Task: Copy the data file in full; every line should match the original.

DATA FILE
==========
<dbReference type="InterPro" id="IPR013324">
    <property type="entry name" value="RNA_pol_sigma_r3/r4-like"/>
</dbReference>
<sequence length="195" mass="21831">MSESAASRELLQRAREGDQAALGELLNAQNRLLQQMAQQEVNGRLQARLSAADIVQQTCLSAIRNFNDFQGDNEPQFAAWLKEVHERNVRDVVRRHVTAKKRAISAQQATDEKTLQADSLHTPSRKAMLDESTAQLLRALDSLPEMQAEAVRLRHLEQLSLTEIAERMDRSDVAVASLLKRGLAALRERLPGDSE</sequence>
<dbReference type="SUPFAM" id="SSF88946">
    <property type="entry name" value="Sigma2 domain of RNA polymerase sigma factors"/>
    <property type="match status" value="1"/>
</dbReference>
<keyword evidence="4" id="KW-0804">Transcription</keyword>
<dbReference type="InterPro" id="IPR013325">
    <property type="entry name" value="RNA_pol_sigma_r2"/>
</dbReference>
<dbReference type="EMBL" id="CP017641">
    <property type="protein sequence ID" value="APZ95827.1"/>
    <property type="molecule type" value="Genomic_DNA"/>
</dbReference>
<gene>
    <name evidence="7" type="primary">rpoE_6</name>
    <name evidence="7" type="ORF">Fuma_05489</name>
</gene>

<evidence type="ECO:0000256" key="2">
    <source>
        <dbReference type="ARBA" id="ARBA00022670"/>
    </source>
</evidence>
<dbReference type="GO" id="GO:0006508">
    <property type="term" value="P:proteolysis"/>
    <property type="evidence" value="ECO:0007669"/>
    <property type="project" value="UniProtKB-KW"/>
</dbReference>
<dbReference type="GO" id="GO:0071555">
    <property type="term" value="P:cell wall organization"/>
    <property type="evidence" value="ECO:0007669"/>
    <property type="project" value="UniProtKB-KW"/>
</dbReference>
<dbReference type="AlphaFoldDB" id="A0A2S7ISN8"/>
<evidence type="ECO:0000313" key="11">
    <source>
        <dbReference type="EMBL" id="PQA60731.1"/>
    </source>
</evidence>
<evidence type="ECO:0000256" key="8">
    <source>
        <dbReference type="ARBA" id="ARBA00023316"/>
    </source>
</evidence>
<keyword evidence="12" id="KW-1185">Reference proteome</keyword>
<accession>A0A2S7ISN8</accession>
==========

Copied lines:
<dbReference type="InterPro" id="IPR013324">
    <property type="entry name" value="RNA_pol_sigma_r3/r4-like"/>
</dbReference>
<sequence length="195" mass="21831">MSESAASRELLQRAREGDQAALGELLNAQNRLLQQMAQQEVNGRLQARLSAADIVQQTCLSAIRNFNDFQGDNEPQFAAWLKEVHERNVRDVVRRHVTAKKRAISAQQATDEKTLQADSLHTPSRKAMLDESTAQLLRALDSLPEMQAEAVRLRHLEQLSLTEIAERMDRSDVAVASLLKRGLAALRERLPGDSE</sequence>
<dbReference type="SUPFAM" id="SSF88946">
    <property type="entry name" value="Sigma2 domain of RNA polymerase sigma factors"/>
    <property type="match status" value="1"/>
</dbReference>
<keyword evidence="4" id="KW-0804">Transcription</keyword>
<dbReference type="InterPro" id="IPR013325">
    <property type="entry name" value="RNA_pol_sigma_r2"/>
</dbReference>
<dbReference type="EMBL" id="CP017641">
    <property type="protein sequence ID" value="APZ95827.1"/>
    <property type="molecule type" value="Genomic_DNA"/>
</dbReference>
<gene>
    <name evidence="7" type="primary">rpoE_6</name>
    <name evidence="7" type="ORF">Fuma_05489</name>
</gene>

<evidence type="ECO:0000256" key="2">
    <source>
        <dbReference type="ARBA" id="ARBA00022670"/>
    </source>
</evidence>
<dbReference type="GO" id="GO:0006508">
    <property type="term" value="P:proteolysis"/>
    <property type="evidence" value="ECO:0007669"/>
    <property type="project" value="UniProtKB-KW"/>
</dbReference>
<dbReference type="GO" id="GO:0071555">
    <property type="term" value="P:cell wall organization"/>
    <property type="evidence" value="ECO:0007669"/>
    <property type="project" value="UniProtKB-KW"/>
</dbReference>
<dbReference type="AlphaFoldDB" id="A0A2S7ISN8"/>
<evidence type="ECO:0000313" key="11">
    <source>
        <dbReference type="EMBL" id="PQA60731.1"/>
    </source>
</evidence>
<evidence type="ECO:0000256" key="8">
    <source>
        <dbReference type="ARBA" id="ARBA00023316"/>
    </source>
</evidence>
<keyword evidence="12" id="KW-1185">Reference proteome</keyword>
<accession>A0A2S7ISN8</accession>